Hence the introduction of urine testing in relationship to occupational positions.  The highly successful medical 'accountability' program, (see research by Dr. Marc Gallanter) shows 80% long term recovery.   These programs are more about 'policing' than care for the individual doctor , since they are designed to ensure the safety of patients in general. The same was developed for pilots and other 'safety sensitive' positions.  Lawyers and judges, who were reported as having as high as 20% addiction and alcoholism problems have similar programs to physicians and similar success these days though their introduction is more recent. No such program is in place in Canada for politicians though in the US , there is a much higher success rate for a variety of 'accountability' programs.  Indeed,the Canadian system is a 'spin off' from the much more robust and evidence based systems of accountability in the US.
 Urine drug testing was developed as part of the 'accountability' programs for occupation and legal purposes. It is part of a contractual arrangement and not a part of the normal doctor patient relationship which is defined professionally by a different code of ethics, that established for physicians by the Canadian Medical Assocation and the British Columbia Medical Association locally.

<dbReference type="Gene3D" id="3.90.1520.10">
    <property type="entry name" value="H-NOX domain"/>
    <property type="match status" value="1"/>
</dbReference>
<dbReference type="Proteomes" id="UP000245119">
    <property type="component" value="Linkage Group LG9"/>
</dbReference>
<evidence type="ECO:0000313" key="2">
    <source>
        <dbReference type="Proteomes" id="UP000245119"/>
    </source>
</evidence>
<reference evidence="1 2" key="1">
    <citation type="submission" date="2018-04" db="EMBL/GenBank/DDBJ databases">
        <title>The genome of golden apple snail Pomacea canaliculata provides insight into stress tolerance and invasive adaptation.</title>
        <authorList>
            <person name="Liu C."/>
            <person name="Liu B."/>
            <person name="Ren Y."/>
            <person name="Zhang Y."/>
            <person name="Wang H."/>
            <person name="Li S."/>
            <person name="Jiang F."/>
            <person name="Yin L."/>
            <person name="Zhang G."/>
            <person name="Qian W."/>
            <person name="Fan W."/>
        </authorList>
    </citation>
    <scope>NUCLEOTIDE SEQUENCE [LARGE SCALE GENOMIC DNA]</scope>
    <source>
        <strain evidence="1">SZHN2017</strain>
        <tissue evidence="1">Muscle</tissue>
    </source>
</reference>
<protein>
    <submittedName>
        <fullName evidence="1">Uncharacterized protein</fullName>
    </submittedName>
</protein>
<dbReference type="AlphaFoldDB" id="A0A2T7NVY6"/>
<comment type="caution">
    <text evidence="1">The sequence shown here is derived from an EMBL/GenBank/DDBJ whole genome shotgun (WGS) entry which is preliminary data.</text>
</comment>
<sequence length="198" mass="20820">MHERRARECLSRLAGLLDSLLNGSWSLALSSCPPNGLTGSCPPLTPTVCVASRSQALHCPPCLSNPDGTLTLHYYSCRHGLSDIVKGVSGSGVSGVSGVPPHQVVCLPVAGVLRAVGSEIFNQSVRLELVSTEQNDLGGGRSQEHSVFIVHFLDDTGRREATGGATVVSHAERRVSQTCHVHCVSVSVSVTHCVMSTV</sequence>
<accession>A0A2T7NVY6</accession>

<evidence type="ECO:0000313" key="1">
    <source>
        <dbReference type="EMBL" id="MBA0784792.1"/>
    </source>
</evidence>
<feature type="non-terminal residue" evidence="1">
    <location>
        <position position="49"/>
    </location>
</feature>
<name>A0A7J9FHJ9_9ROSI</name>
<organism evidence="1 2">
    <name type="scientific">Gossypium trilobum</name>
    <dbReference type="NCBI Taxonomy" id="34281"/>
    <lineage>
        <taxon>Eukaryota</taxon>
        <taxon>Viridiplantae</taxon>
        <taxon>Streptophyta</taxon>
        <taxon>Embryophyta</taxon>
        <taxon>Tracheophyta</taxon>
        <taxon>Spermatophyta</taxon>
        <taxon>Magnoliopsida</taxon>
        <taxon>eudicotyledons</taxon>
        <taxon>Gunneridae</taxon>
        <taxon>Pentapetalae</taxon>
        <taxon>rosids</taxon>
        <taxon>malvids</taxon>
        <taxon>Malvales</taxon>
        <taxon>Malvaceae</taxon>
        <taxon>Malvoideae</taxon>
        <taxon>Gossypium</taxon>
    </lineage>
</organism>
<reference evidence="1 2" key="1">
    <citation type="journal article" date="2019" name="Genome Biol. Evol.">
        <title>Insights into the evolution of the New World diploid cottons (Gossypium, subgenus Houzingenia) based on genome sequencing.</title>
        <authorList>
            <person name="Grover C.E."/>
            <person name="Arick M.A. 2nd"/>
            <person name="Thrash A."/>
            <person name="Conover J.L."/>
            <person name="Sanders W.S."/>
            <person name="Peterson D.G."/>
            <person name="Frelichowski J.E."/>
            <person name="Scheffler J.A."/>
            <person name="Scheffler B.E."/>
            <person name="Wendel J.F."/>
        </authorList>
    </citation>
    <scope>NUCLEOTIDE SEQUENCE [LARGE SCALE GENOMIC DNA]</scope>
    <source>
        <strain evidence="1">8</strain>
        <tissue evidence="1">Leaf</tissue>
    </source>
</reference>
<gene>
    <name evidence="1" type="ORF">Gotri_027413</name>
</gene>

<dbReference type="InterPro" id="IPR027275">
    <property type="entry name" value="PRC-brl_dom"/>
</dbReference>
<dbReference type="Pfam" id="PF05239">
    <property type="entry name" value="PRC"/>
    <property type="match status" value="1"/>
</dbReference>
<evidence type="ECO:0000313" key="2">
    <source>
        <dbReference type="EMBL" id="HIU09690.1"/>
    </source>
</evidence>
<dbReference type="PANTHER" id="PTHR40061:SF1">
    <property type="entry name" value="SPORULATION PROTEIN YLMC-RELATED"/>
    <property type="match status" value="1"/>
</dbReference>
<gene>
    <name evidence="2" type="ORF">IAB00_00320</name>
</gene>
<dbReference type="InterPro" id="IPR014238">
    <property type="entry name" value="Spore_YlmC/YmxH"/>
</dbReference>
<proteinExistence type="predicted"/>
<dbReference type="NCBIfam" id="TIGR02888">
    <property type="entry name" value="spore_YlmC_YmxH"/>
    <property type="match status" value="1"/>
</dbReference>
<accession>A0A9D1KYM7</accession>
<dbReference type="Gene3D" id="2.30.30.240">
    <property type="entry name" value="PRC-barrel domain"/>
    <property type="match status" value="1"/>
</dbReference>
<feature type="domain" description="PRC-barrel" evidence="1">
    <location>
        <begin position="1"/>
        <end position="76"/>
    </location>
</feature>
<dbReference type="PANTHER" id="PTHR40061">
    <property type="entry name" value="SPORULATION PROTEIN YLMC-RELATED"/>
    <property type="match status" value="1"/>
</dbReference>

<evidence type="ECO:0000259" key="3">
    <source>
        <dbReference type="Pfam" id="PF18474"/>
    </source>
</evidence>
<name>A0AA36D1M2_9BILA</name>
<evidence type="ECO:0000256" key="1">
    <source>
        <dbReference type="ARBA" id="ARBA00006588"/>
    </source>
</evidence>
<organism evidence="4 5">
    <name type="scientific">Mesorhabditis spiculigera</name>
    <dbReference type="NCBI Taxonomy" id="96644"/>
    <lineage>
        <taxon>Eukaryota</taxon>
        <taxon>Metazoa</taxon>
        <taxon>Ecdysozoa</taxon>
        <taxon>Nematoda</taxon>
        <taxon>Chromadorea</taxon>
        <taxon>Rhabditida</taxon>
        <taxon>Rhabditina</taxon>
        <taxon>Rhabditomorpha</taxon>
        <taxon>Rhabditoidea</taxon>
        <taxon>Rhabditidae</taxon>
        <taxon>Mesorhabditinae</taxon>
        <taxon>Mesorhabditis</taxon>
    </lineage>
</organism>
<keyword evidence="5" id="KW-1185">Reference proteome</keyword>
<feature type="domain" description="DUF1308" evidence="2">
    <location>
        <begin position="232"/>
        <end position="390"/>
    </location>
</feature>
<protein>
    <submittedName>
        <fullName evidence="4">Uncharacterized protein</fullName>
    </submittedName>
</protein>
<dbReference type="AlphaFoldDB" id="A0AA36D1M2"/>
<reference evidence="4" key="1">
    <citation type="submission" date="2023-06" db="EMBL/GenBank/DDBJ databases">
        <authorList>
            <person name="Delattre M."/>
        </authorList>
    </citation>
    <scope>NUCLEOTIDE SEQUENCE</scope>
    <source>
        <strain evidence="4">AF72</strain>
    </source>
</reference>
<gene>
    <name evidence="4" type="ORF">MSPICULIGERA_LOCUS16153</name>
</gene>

Now that said, Medical Review Officers only 'test' for 'specific' compounds.  In the Transport Industry these compounds were Heroin, Amphetamine, PCP, Marijuana, and Cocaine.  So a person can 'pass' a urine test and be 'clean' for occupational purposes if they are negative for these substances.  They could well be using a 'designer' drug and 'deny' such use and the lab would not pick this up unless specifically asked for it.